The GDC normally considers the following types of cases:
We are told by the police if a registrant has been convicted or cautioned in the United Kingdom. However, under the GDC’s Standards for the Dental Team, a practitioner must notify the GDC directly if they have been cautioned or convicted of any criminal offence. The obligation to notify us arises as soon as the registrant has been cautioned or charged. We can also consider convictions and cautions imposed abroad which, if committed in England and Wales, would constitute a criminal offence.
Criminal convictions can include offences not directly connected with a registrant's professional practice or which occurred while the registrant was not registered. For example, we would consider convictions for fraud whether related to dentistry or to personal finances, drink driving offences, sexual or physical assault or deception.
The Case Examiners will consider the information given to us and will decide whether the information needs to be referred to a Practice Committee (PC).
If referred to a PC, the PC must accept the findings of the court on matters of fact. This means that a dental professional cannot claim to have been innocent of the original charges. Similarly the PC may not question the conviction.
The only duty of the PC is to decide whether (and what) further action needs to be taken against the dental professional.
Please note: the Convictions and Cautions Guidance has been updated to reflect that where a registrant faces charges relating to non-disclosure of cautions/convictions, even if they become protected (during the lifetime of GDC FTP Proceedings) under Rehabilitation of Offenders Act 1974 (Exceptions) Order 1975 (Amendment) (England and Wales) Order 2013, the charges may still be prosecuted at a final Practice Committee hearing.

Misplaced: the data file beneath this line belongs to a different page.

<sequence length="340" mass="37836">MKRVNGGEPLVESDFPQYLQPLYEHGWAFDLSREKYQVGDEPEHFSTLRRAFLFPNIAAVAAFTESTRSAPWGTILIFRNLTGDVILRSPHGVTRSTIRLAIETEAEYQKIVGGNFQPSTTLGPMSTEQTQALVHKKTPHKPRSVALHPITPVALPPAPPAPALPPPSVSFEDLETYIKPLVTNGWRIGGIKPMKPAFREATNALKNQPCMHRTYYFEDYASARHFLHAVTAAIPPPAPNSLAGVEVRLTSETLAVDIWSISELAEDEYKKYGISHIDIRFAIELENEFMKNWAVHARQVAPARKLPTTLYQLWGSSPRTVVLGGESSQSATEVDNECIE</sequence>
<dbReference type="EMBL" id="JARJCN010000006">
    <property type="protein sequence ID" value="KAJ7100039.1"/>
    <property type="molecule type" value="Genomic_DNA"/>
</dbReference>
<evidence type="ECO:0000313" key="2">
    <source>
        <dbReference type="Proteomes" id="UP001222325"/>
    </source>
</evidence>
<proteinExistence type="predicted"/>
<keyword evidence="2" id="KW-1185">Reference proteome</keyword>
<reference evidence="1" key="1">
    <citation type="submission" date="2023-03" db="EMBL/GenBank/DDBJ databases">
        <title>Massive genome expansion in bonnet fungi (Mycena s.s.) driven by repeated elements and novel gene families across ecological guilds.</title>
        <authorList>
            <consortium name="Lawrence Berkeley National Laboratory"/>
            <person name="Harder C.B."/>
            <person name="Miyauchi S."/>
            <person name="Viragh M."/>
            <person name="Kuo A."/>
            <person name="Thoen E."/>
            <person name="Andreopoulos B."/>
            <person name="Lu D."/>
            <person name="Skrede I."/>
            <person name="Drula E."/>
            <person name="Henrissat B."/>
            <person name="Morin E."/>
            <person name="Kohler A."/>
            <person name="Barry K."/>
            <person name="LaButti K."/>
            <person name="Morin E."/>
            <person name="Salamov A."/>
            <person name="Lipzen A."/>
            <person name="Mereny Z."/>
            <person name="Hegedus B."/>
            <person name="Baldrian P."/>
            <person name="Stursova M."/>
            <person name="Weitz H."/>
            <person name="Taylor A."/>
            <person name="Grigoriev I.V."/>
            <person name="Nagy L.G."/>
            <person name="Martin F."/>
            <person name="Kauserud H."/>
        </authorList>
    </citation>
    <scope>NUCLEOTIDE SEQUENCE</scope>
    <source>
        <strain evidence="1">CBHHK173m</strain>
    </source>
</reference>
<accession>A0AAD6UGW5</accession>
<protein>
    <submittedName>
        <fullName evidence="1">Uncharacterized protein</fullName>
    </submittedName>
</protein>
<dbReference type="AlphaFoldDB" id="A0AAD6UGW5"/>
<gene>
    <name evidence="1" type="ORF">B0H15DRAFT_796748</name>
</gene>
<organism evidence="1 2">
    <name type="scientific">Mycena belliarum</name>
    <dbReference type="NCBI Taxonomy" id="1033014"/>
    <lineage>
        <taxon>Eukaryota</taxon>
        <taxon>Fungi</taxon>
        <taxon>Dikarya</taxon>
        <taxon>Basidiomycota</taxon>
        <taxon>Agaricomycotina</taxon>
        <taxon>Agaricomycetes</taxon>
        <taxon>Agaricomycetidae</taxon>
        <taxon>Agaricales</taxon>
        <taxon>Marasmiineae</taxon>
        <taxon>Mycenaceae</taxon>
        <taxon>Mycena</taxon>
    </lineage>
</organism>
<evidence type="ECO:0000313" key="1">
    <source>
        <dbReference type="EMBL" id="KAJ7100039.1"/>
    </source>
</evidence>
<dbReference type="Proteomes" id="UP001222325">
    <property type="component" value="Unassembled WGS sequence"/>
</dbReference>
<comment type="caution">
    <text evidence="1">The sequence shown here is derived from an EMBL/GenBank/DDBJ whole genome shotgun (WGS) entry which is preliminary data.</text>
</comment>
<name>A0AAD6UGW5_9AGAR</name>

Conduct procedures allow us to deal with cases where a dental professional's behaviour may put patients at risk.
We have powers under the 1984 Dentists Act (as amended) to take action when an allegation is made that a dental professional's fitness to practise is impaired by reason of their conduct.
Examples of issues that we may deal with under these procedures include poor dental treatment, inappropriate or unprofessional behaviour, or activities that may endanger the safety of patients or the public.
Health procedures allow us to deal with cases where a dental professionals health problems may put patients at risk.
We have powers under the 1984 Dentists Act to take action when an allegation is made that a dentist's fitness to practise is impaired by reason of a physical or mental health condition.
A registrant suffering from physical impairment which might jeopardise the wellbeing of patients should seek medical advice, and, if necessary, restrict the scope of his or her dental practice. If a registrant wilfully continues to practise with a physical impairment which could affect the safety of patients, then we may regard this as misconduct.
Performance procedures allow us to deal with cases where a dental professional's professional performance may put patients at risk.
We have powers under the 1984 Dentists Act (as amended) to take action when an allegation is made that a dental professional's fitness to practise is impaired by reason of their professional performance.
In cases where this may be the case, we will request that the dental professional undergoes a full assessment of their performance, to find out where any issues may arise. The case may then be referred to the Professional Performance Committee.
For more information about our fitness to practise procedures, please contact us.
If you're ready to raise a concern, you can complete our form online.